The making of Cirque Du Soleil’s Avatar-inspired show Toruk – The First Flight
Ahead of its 12-day run at Dubai World Trade Centre, we find out how the mammoth show is put together
We first encountered the far away planet of Pandora in James Cameron’s 2009 film Avatar. Strangely, despite the film becoming, and remaining, the highest-grossing movie of all time till date, we’ve so far been spared the sequels and “universe building”, unlike other smash hit franchises such as Star Wars, Marvel Superheroes or even The Matrix.
This wasn’t always the plan. Cameron announced two sequels back in 2010, with the first initially scheduled to release in 2014. The addition of a further two sequels, however, along with the need to develop brand new technology to allow the oft-ground-breaking Cameron to shoot motion caption scenes underwater for the first time ever, pushed the release back, with the first sequel now tentatively pencilled in for a December 2020 release.
Before that, however, UAE audiences can revisit the Avatar “Universe” courtesy of renowned Canadian performance art, dance and circus troupe Cirque du Soleil, who bring the stage show prequel Toruk – The First Flight to Dubai World Trade Centre for a 12-day run, beginning on January 4. The show has already wowed audiences around the world with a tour that has so far lasted over two years since its official premiere in Montreal in December 2015.
The stage show is set 3,000 years before the events of Cameron’s first film, and tells the story of two teenage Na’vi (the giant blue aliens from the film) tribesmen who set out on a daring mission to tame the fearsome Toruk – a giant pterodactyl-like bird – in order to save the Tree of Souls, which is a vital part of Na’vi culture.
Of course, when you attend a Cirque du Soleil production, the story is secondary to the sheer spectacle of the event, and Toruk promises plentiful projections, light shows, giant puppets and kites, circus skills, stagecraft and a pumping musical score.
The show does seek to establish itself firmly within the universe of the movie – James Cameron himself was a member of the original creative team – however, it’s only natural that a stage show is unable to create a world identical to that on the big screen. The 3,000-year time lapse perhaps helps here as we are seeing Pandora long before the events of the movie, and also one humans haven’t yet discovered, which eliminates the need to somehow have the nine-foot-tall Na’vi performing while towering over human characters.
Costume designer Kym Barrett admits that, while she set out to respect the dress codes established by James Cameron’s team, she was given a degree of artistic licence, and did not simply copy what was done in the movie: “While we worked within the parameters of Pandora, we had room to create our own version of the mythical ﬁrst ﬂight,” she says.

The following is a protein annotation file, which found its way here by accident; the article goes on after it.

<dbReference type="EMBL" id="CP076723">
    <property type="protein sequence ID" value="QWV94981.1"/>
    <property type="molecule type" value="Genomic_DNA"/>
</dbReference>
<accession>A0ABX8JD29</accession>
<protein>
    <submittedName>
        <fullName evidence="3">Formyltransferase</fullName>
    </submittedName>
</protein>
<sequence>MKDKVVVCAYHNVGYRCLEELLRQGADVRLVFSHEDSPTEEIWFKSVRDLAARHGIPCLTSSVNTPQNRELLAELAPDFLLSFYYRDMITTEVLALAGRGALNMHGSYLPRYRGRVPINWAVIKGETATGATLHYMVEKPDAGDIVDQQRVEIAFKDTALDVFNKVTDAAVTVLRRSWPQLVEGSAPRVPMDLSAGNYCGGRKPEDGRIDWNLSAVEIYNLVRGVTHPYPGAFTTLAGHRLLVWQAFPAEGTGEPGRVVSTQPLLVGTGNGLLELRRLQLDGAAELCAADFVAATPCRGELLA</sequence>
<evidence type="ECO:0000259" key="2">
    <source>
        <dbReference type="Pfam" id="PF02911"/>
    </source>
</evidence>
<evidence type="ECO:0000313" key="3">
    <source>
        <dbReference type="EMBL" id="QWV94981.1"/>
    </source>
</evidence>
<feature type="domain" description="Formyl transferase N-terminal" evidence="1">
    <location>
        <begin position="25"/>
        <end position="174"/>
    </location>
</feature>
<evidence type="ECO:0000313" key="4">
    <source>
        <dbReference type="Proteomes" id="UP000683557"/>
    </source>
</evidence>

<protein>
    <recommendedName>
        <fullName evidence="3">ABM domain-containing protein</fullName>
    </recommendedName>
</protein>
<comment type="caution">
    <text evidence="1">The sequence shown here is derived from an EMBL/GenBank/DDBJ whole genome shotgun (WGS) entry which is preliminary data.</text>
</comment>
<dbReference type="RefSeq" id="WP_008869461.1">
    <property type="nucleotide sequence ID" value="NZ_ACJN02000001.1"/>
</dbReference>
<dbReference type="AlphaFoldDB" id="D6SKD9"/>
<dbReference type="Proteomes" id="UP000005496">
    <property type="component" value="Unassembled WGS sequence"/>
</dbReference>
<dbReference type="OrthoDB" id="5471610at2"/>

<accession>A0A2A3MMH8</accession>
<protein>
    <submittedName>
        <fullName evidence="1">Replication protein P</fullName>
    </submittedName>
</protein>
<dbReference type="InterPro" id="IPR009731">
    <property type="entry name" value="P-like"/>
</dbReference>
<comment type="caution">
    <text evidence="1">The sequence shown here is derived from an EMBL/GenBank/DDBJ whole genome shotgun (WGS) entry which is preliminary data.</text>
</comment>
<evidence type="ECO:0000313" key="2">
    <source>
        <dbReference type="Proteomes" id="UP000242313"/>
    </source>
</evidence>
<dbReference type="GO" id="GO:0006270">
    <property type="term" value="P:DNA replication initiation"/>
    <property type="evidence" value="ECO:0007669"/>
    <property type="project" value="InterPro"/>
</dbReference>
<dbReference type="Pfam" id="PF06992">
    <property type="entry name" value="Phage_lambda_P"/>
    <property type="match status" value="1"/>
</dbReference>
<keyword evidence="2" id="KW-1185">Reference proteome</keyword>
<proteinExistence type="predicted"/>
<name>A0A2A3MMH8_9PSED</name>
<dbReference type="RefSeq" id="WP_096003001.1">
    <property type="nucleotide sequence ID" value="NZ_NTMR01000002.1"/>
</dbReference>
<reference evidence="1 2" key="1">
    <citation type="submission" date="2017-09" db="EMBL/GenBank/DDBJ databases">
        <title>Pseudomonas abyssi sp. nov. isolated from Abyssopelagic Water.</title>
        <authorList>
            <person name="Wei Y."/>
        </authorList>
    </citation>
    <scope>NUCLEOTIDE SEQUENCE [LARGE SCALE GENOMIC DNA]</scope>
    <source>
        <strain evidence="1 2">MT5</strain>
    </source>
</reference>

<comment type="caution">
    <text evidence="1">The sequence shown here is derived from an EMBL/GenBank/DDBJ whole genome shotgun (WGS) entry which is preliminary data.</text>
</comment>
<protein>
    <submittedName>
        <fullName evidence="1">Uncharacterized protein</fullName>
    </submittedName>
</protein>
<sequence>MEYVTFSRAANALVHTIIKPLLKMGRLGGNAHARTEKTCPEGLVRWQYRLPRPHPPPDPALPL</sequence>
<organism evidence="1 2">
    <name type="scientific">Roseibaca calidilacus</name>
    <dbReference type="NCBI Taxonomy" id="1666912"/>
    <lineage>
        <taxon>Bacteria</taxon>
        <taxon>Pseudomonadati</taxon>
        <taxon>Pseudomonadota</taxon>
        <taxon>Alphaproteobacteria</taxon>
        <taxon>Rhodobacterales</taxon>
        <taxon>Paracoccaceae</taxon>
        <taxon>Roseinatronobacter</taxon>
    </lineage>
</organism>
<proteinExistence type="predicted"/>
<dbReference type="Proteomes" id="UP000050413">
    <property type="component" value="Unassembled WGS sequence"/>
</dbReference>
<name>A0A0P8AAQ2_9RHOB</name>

The puppets, too, take a diversion from the CGI alien creatures of the movie. The Toruk team opted to make real, physical puppets rather than use animatronics, and leave both the puppeteers and the strings in full view: “On Pandora, the animals are strange, menacing and beautiful all at once. These creatures exude a sense of grace and nobleness, which I wanted to convey. I wanted my designs to be a tribute to nature, as is the show,” says puppet designer Patrick Martel.
Puppet highlights include fan favourites such as direhorses and viperwolves from the original movie, as well as newcomers such as the huge, 40-foot wingspan Toruk, which requires six puppeteers to operate onstage.
The show’s touring producer Ken Mills concedes that some changes have been made to accommodate bringing the world of Avatar to the stage, but adds that it is vital that fans are convinced they remain firmly within that world: “Avatar is extremely popular everywhere we go,” he says. “We get record crowds everywhere – even more so since the sequels were announced – so we do get a lot of superfans coming, sometimes dressed up in costumes that are nearly as impressive as ours. There’s real dedication out there, so you have to be faithful to that.”
Mills has the unenviable task of moving the giant production around the world. The show has already played on five continents and the bulk of equipment travelled to Dubai in around 40 shipping containers, while the team are required to charter four 747 cargo planes if they travel by air.
Surprisingly, however, when asked to pick his favourite visual element of the show, Mills doesn’t go for a giant puppet or a daring circus feat, but something rather more prosaic, albeit an extremely hi-tech prose: “There’s a tremendous amount of tech playing into the show and the story,” he says. “We have 40 Barco projectors, 20 x 30k super HD projectors and 20x 20k ones, and for me, the way we change the aesthetic of the scenes between the five Na’vi clans in the show and their individual aesthetics, and the speed at which we can do it, are the most impressive.”
Toruk – The First Flight opens on January 4 at 8.30pm. For tickets visit www.tixbox.com
Updated: January 3, 2018 06:09 PM